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Star Trek-inspiratör är död

Robert Forward, fysiker och science fiction-författare, föddes i New York, 15 augusti 1932. Han dog av cancer i Seattle den 21 september 2002, i en ålder av 70 år.

Hans fysiska teorier inspirerade Star Trek-skaparna. Teorierna handlade om möjligheterna till ett materia- och antimateriabränsle för rymdfart, vilket Gene Roddenberry självklart använde för att föra Enterprise till ställen dit ingen människa åkt förut.

ROBERT FORWARD?S career combined science fiction with science fact. A highly accomplished physicist who worked on the possibilities of matter-antimatter propulsion for space travel, he was also responsible for almost a dozen novels and short stories. He was very much in the Arthur C. Clarke school of ?hard? sci-fi, a genre that insists on a strict adherence to scientific feasibility. ?I write science articles and science fiction stories as accurately as I can so that the reader will learn some science while enjoying a story,? he once remarked.
His fictional works typically began from exotic scientific hypothesis. His first novel, Dragon?s Egg (1980), like its sequel, Starquake (1985), was set on a neutron star among rapidly evolving beings called ?cheela? whose lifespan is 45 minutes. The Flight of the Dragonfly (retitled Rocheworld, 1990) featured twin planets populated by amoeba-like beings called ?flouwen?, creatures whose only physical presence is their brains and whose sole pastimes are pondering mathematical abstractions and procreating. Forward?s final work, Saturn Rukh (1996), charts the adventures of five human beings sent to the ringed planet to convert chemicals into fuel ? only to face the wrath of Saturn?s ?rukhs?, two-headed monsters that populate the Saturnian skies.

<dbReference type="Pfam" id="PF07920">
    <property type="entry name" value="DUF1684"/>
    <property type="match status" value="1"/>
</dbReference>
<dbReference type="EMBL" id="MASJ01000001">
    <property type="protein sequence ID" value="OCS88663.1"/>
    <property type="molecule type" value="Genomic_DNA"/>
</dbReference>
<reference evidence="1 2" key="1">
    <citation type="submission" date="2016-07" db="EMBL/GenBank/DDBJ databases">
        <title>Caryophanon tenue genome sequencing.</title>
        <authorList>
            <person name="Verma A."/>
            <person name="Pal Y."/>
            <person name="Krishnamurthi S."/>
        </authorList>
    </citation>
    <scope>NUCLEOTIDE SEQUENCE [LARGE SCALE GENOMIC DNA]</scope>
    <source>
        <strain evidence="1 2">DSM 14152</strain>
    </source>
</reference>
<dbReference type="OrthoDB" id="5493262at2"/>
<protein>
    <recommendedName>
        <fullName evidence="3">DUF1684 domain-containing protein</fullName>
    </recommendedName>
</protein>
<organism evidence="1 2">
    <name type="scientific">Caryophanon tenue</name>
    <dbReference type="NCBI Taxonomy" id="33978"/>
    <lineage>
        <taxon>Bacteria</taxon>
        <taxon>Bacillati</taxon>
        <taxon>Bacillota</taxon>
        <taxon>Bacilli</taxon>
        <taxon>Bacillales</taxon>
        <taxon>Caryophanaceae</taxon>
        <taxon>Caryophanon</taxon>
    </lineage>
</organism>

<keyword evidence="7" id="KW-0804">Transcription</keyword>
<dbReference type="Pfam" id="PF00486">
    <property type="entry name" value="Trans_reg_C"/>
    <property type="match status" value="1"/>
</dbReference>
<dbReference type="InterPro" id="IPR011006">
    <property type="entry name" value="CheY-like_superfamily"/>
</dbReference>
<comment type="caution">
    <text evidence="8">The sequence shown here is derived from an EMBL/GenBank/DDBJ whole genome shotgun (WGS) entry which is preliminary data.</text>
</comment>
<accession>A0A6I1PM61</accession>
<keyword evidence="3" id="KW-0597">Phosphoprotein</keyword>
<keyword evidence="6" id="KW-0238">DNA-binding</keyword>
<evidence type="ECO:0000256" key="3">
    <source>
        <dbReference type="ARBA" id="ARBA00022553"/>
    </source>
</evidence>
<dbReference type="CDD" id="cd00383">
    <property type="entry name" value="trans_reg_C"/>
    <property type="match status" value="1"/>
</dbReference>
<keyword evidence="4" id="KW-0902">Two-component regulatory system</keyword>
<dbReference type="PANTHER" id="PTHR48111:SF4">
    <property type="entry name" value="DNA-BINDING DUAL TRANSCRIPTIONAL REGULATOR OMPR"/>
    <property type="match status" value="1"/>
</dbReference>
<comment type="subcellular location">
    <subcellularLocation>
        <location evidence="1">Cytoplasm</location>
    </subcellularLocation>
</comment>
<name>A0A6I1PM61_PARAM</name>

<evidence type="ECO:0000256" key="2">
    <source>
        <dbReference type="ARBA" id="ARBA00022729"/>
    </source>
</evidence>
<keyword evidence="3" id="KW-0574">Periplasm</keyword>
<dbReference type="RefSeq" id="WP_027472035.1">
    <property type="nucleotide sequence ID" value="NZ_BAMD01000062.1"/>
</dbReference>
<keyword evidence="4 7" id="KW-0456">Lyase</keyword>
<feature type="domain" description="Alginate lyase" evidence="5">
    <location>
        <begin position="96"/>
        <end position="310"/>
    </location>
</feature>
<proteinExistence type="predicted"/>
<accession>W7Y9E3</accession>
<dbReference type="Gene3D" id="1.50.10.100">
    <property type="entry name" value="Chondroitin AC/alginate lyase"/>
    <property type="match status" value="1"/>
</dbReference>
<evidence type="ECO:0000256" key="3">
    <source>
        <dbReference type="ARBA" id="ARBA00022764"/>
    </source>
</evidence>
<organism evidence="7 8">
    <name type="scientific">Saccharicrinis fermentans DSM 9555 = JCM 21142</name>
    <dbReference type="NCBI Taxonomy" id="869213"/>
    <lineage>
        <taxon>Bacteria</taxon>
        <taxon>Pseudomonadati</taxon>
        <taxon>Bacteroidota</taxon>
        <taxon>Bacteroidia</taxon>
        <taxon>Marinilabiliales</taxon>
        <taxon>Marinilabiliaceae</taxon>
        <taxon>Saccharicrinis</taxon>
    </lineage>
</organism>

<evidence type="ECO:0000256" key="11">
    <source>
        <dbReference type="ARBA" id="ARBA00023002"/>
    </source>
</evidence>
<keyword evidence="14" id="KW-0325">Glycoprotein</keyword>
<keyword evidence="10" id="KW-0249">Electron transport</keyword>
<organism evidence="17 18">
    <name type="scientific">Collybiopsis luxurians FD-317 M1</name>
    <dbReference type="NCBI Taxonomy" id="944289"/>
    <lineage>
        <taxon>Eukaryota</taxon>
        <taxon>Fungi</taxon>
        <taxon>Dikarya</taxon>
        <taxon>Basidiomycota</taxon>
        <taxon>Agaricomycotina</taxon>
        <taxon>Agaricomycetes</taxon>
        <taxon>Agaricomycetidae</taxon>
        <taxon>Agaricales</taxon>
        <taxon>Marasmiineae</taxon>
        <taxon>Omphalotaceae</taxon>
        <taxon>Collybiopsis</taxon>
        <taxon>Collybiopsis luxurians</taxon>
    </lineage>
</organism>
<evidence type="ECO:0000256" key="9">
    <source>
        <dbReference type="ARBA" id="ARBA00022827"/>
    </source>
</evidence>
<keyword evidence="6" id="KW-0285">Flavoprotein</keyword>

Born in Geneva, New York state, Robert Lull Forward served in the US Air Force, rising to the rank of captain, before attending attending the University of California and the University of Maryland, where he studied gravitational physics. He was one of the first to experiment in the field of gravitational radiation astronomy, and for his doctoral thesis he constructed and operated the first antenna in the world that could detect gravitational radiation (in layman?s terms, gravity).
So convinced were they by Forward?s theories that the makers of Star Trek ?used? his hypothetical antimatter propulsion machine to power the USS Enterprise in its intergalactic adventures. And Forward was very much a believer that today?s science fiction was tomorrow?s science fact: not only did he think antimatter propulsion was possible, but he declared in 1987 it could be achieved within a generation.
In recent years he ran the consulting company Forward Unlimited, ?specialising in exotic physics and advanced space propulsion?. In addition to his numerous scientific articles, short stories and novels, he wrote the science book Future Magic and, with Joel Davis, Mirror Matter: Pioneering Antimatter Physics (both 1988).

Having struggled with cancer in recent years, Forward had prepared obituaries of himself for the various organisations he belonged to. One began: ?The intelligent pattern of protoplasm that had been Robert L. Forward ceased coherent operation . . .? Robert Hoyt, a friend and colleague, remarked on his death: ?Hopefully, Bob?s spirit, now unburdened by that nuisance called inertia, has reached lightspeed. I hope you all will join me in wishing him: Ad Astra, Bob!? He is survived by his wife Martha, a son and three daughters, one of whom, Julie Forward Fuller, collaborated on some of his novels.

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